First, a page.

Review: Marvel vs. Capcom: Infinite (PS4)

Review: Marvel vs. Capcom: Infinite (PS4)

Platforms:

  • PlayStation 4
  • Xbox One
  • PC

Platform/Hardware Used:

  • PSN Download
  • PS4 Pro
  • HDTV

Extras:

  • DualShock 4 Required (1)
  • Move None
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Title: Marvel vs. Capcom: Infinite
Format: Blu-ray Disc / PSN (48.47 GB)
Release Date: September 19, 2017
Publisher: Capcom
Developer: Capcom
Original MSRP: $59.99
ESRB Rating: T
PEGI: 12
A copy of this game was provided by the publisher for review purposes.
PS Nation Review Policy

Marvel vs. Capcom: Infinite has had a roller coaster of public reaction. Hype was high on the announcement at PSX 2016 but it slowly turned to fear and eventually disdain as more was revealed. Nine months later Infinite is releasing to, at least from what I’ve seen, generally unfavorable expectations.

The game lands somewhere in the middle though. Many popular misgivings with the game are warranted but some of the parts that are less obvious from trailers and pre-release materials are actually pretty solid. The end result is a conflicted game that has a few saving graces but also doesn’t fully live up to the MvC legacy.

Gameplay:
This game is, for those stuck under a Hulk-thrown boulder, a fighting game mashing up the Marvel universe and a variety of Capcom properties. Characters like Ryu from Street Fighter and Frank West from Dead Rising duke it out with Marvel heroes like Captain America and Iron Man.

However, the roster is easily one of the early sticking points for many fans. Infinite offers up a selection of thirty characters, fifteen from either side but some favorites like Wolverine are missing here, perhaps due to the Disney/Marvel movie-fueled feud with Fox and Universal. Disney doesn’t own movie rights to the X-Men and a few other characters and seems to be snubbing them from the media they do control them for.

The character list does offer up some new unique characters. Captain Marvel is one of the headlining newcomers for Marvel and Jedah finally gets to tussle on the Capcom side. Still, a huge chunk of the characters were in past games, which is a little disappointing considering the rich veins available on both sides.

A host of the most unique new characters are unfortunately locked away behind a DLC season pass, even though a few crop up in the game’s story mode. Its sad to see a cool looking character like Monster Hunter in cutscenes only to realize you’ll have to plunk down a few more Bison Bucks to play as her. Full disclosure: Capcom also sent a code for the Season Pass of characters.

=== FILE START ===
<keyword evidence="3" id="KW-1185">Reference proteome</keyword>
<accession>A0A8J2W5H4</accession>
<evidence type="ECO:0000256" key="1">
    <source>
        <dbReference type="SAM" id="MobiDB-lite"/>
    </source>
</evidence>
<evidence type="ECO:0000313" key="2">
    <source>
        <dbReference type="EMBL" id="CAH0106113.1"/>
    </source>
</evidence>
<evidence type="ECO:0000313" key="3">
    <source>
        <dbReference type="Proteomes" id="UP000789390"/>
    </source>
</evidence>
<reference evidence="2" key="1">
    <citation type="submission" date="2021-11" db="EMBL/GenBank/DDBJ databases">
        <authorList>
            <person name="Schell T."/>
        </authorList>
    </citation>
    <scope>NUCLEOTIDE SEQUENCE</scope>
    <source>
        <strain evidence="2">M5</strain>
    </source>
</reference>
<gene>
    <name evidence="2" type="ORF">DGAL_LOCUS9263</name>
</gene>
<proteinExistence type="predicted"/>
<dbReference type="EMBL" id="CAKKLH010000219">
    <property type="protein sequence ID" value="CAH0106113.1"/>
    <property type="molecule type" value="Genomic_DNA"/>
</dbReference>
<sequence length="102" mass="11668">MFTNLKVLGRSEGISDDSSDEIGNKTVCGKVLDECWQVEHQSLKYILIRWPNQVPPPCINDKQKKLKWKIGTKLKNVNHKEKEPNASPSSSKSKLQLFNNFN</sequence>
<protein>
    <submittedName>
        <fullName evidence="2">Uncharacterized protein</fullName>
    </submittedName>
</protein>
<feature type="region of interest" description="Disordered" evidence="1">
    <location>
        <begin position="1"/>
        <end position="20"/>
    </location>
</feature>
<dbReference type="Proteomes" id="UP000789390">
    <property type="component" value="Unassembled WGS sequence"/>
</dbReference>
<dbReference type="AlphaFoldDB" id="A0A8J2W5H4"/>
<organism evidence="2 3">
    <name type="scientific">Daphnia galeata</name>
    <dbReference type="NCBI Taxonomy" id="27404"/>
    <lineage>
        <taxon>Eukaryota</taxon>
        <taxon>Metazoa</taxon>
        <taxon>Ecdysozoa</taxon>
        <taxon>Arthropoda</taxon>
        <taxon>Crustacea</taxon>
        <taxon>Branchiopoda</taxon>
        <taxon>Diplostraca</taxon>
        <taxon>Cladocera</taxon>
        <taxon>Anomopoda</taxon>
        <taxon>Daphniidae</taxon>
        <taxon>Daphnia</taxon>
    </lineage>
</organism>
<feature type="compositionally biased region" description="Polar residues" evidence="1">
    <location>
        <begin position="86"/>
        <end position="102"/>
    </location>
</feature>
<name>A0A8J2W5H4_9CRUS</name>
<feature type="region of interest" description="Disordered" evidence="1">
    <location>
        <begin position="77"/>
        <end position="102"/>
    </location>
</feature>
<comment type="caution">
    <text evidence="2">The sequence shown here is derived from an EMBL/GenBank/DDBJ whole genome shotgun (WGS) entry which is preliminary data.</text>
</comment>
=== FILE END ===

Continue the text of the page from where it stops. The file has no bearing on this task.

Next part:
Though the base roster feels familiar, the gameplay actually does a lot to set itself apart from Marvel vs. Capcom 3. The most obvious change is the switch from a three vs three format to a two vs two format. Though the game is played only by one player against another, each has a team of two characters they can swap out during the fight.

However, in addition to picking two characters, players also pick from one of six Infinity Stones which augment their team’s abilities. These stones are actually a very cool addition to the game and add a unique strategic element. For example, the Soul Stone can revive a downed ally character which can change the dynamics of a glass cannon archetype character.

Another big change from MvC3 is the inability to call in allies for a single assist attack. Instead, Infinite focuses a lot more on actively tagging in their allied character. You can now swap much more freely, both offensively and defensively.

I’ve actually been a fan of the recent fighting game trend of having an auto-combo feature and it’s seen here too. Fighting games are hard to get into and something like auto-combo can lower the bar of entry. Infinite actually goes two steps further: it has a couple other crutches that can help out newer players and it offers the ability to turn these things off.

The nice thing is that, despite these changes, this still feels like an MvC game. The gameplay is concrete, providing that fast and frenetic gameplay the series is known for but with new Stark-approved changes. It’s maybe not quite as crazy over the top as MvC3 but I appreciate that it’s not as focused on one-touch-kill combos.